Ronald Dale Fisher
Oct 16, 1941
July 20, 2002
"His 'remains' are not in the
coffin ... ...your fond memories and love for him
are what remains"
Rev. Steve Ingram
Brother ... loving husband, father,
and grandfather ... Cub fan ... "walking miracle" ... auto
enthusiast (especially Chevys) ... did I mention Cub fan?
... Ronnie left us too soon. Four days after the photos
below, Ron had quintuple-bypass surgery. He survived the
surgery surprisingly well and returned home six days later.
I got to visit with him on July 4, but the next morning he
suffered a massive stroke due to a blood clot. Treatment was
difficult because of the recent surgery, and fifteen days
later another clot lodged in his heart. His family
surrounded him as he passed from this life, but his memory
lives on as long as we can tell his story.
Ron was already a teenager by the time
I first remember his trying to teach me baseball -- with a
plastic glove and a huge wooden softball bat! By the time I
was in grade school, he was working for Dad during the day,
sometimes working nights at General Cable in Monticello, and
spending the other evenings cruising -- in the 60's he had
three Corvairs (one a '66 Monza and one rare Corvair
side-ramp pickup!) Later he had a 427 SuperSport Caprice (or
was it an Impala?) loaded with accessories. (He said that's
what Jody liked most -- she said it was his hairy chest.)
The one I remember most was the 396 El Camino SS with the
chrome slotted wheels -- and that was his work truck!
Of course, we never did show him the
error of his ways by being a Cub fan, but there were plenty
of Cub-Cardinal games to discuss. I got to work with Ronnie
at "the shed" (that's another story) during the summers and
after school from the time I was 14 until Dad retired in
1973. Then Ron bought the business and he was my boss for
the next four years.
That almost came to an end in 1974,
though -- this is where the "walking miracle" part comes in.
After some severe storms in late May, Ronnie was on a ladder
with a chain saw cutting a large branch at my parent's
house. As I was steadying the ladder, Ron cut through the
branch -- and then it happened. As the branch was nearly
sawn through, it cracked and the "leafy" end, full of wet
leaves, started to bend down. As he finished the cut, the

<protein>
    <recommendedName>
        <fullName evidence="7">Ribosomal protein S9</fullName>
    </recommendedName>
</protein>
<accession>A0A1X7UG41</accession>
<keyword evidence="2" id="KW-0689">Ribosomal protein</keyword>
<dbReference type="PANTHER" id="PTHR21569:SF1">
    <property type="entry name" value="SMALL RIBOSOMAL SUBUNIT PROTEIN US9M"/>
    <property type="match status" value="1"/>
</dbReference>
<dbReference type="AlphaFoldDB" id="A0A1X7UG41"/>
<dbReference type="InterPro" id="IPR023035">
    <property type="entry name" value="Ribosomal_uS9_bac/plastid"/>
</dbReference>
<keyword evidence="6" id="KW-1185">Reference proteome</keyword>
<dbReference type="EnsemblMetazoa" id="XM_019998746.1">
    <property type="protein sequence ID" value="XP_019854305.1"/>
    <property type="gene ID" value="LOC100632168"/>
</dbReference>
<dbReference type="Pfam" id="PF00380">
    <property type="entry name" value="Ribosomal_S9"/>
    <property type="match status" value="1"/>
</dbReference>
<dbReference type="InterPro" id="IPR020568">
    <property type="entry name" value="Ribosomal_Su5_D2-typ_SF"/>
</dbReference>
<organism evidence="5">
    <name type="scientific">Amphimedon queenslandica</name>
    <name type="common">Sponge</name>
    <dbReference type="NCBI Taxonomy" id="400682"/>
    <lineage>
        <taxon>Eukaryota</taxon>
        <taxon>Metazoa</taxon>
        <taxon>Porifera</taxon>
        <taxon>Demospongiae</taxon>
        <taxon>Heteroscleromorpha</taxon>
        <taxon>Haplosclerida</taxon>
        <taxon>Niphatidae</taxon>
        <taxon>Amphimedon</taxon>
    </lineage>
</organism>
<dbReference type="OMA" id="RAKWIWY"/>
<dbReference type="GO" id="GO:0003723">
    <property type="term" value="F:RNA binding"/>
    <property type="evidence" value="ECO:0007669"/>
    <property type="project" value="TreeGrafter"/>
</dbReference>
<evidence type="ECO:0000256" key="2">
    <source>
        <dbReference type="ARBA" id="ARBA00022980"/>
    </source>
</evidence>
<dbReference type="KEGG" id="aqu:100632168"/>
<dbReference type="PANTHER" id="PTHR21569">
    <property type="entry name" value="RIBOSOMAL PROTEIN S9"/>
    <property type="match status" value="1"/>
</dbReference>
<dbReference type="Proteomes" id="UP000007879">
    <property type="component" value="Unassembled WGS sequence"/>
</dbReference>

rest of the branch followed it. As the leafy end reached the
ground, it bent, then recoiled and "sprung" the cut end back
toward us. It just missed, but left me holding two pieces of
broken ladder -- one on the ground and one in the air -- and
Ron was on the wrong end.
He fell in front of me, backside first
on the grass, but full force with his head on the sidewalk.
After six hours of surgery, we had little hope. The doctors
credited his good health and excellent physical shape (and a
lot of prayers) with saving his life. After a month in a
coma and nearly two months of mood swings and volatile,
unpredictable behavior, he -- as he said -- "woke up" and
wondered why the newspaper in his room said "August" when it
had just been May a day or two before. Less than two months
of physical therapy later, he was home.
Steadily, as more of his memory
returned, Ron even returned to the business. Some give me
credit for "running" the business while he was injured --
but I really didn't have a clue. Dad gets the credit for
guiding me; Jody gets the credit for sticking with it (both
Ronnie and business); and I learned from Ronnie what
determination really was. Although he now walked with a
slight limp, and sometimes slurred his speech (especially
when tired), Ron returned to everyday life -- following sons
Jerry and Jeff in sports, running a successful business, and
even a surprise -- daughter Jennifer was born in 1980!
Over the next twenty years, as we all
too often do, I moved away, got busy with life and we didn't
see as much of each other as we should have. We stayed "in
touch" -- but even the DeLand Homecoming or Christmases
didn't guarantee we'd see each other. Whenever we did,
though, we were never at a loss to hear the latest on
sports, kids, news, cars, trucks, the Cubs, or any other
subject he could talk about. Through the years, Ronnie
cultivated an active gift of gab.
I'm glad I got the chance to say "I
love you" to him before his open-heart surgery. I don't
think I'd ever spoken those words to him out loud before.
His passing won't stop me from saying it to him again.
I love you, Brother.